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quote:Look down at your right hand. Is your ring finger longer than your index finger? Or vice versa? To be certain, take a ruler and measure from the bottom crease of each finger to the tip.The measurements tell you something about the environment of your mother's womb just weeks after your conception, a time when your fingers, and more importantly, your brain, were developing. Because of the influx of sex hormones at this prenatal stage, men tend to have ring fingers that are slightly longer than their index fingers. In women, these fingers are usually the same length or the index digit is just a bit longer.Digits are subtly affected by testosterone and estrogen produced in the womb by the fetus (not by the mother). Between weeks 8 and 14, tiny fetal testes, ovaries and adrenal glands secrete the baby's own supply of sex hormones. These chemical messengers, particularly testosterone, cause chain reactions in the body, spurring the growth of the genitals, encouraging and inhibiting growth in brain regions and causing changes in the fingers. Many scientists believe relative finger length—or digit ratio—is a marker for brain differences molded by hormones. Like a bit of prenatal graffiti, a longer ring finger says, "Testosterone was here."John Manning, a biologist at the University of Liverpool, first identified digit length as a sign of prenatal hormones eight years ago. He believes digit ratio is an important, if indirect, tool for studying the fetal brain and the womb, an environment that's off-limits to scientists except for analysis by amniocentesis. (And even then, because sex hormones fluctuate hour by hour, amniocentesis is a poor indicator of testosterone exposure.)"Early sex hormones have an organizing effect on the brain that's permanent," Manning says. But the differences between the sexes aren't all that interesting to biologists. More telling are the variations within each sex. Females with masculine digit ratios have more masculine behaviors, he says. Likewise, males with a typically female ratio exhibit more typically feminine behaviors.A recent study of digit ratio in Scottish preschool children between the ages of 2 and 4 found strong relationships between digit ratio and gender-normative behavior. Girls with masculine-type finger ratios tend to have higher hyperactivity scores and more problems relating to their peers than do other girls. The same study, published in Early Human Development, found that boys with female-type finger lengths are on average more emotional than other boys. "They tended to be very sensitive," says Manning.Except for genitalia, relative finger length is the only physical trait fixed at birth that is sexually dimorphic—meaning males and females show typical gender differences. Other sexually dimorphic traits, such as height and waist-to-hip ratio, don't appear until puberty."Everything you see as far as sex differences in the behavior of toddlers is an aftereffect of prenatal testosterone," says Dennis McFadden, a psychology professor at the University of Texas at Austin. Manning and others have linked finger length ratios to aggression, left-handedness, heart disease, autism and attention deficit disorder, all traits that are more common in men. (Studies indicate they are most common in men with longer than average ring fingers.) A "masculine" finger pattern seems to similarly mark girls predisposed to hyperactivity and autism.Some scientists believe prenatal sex hormones are also part of the puzzle of homosexuality and that a high level of testosterone may wire the brain for attraction to the same sex. Intriguingly, research shows that a prenatal testosterone level is most strongly linked to homosexuality in women, according to a recent article in the Archives of Sexual Behavior. Lesbians are more likely than straight women to have a masculine finger ratio, says McFadden.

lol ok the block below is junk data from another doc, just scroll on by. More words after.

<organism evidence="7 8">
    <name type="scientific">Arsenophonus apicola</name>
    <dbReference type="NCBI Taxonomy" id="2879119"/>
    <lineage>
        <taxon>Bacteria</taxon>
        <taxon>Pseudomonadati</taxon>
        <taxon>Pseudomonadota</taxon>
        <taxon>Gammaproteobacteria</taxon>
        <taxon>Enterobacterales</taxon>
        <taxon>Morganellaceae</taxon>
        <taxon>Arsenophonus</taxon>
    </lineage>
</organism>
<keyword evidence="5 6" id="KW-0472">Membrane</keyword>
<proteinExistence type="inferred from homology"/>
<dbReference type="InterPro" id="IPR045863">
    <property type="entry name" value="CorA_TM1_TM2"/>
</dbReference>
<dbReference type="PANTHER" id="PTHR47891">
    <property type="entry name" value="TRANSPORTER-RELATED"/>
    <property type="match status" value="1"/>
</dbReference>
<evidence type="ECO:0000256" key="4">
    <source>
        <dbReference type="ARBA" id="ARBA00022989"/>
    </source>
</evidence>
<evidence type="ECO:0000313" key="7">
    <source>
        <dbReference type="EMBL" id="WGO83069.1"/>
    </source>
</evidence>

quote:It has been suggested that autism may arise as the result of exposure to highconcentrations of prenatal testosterone. There is evidence that the ratio of the lengthsof the 2nd and 4th digit (2D:4D) may be negatively correlated with prenataltestosterone. We measured the 2D:4D ratio in 95 families recruited via the NationalAutistic Society, U.K.. The sample included 72 children with autism (23 withAsperger’s syndrome, AS), 34 siblings, 88 fathers, 88 mothers and their controls. Wefound that the 2D:4D ratios of children with autism, their siblings, fathers and motherswere lower than population norms. Children with AS, who share the social andcommunicative symptoms of autism but have normal or even superior IQ, had higher2D:4D ratios than children with autism but lower ratios than population norms. Therewere positive associations between 2D:4D ratios of children with autism and theratios of their relatives. Children with autism had lower than expected 2D:4D ratiosand children with AS higher ratios than expected in relation to their father’s 2D:4Dratio. We conclude that 2D:4D ratio may be a possible marker for autism which couldimplicate prenatal testosterone in its aetiology.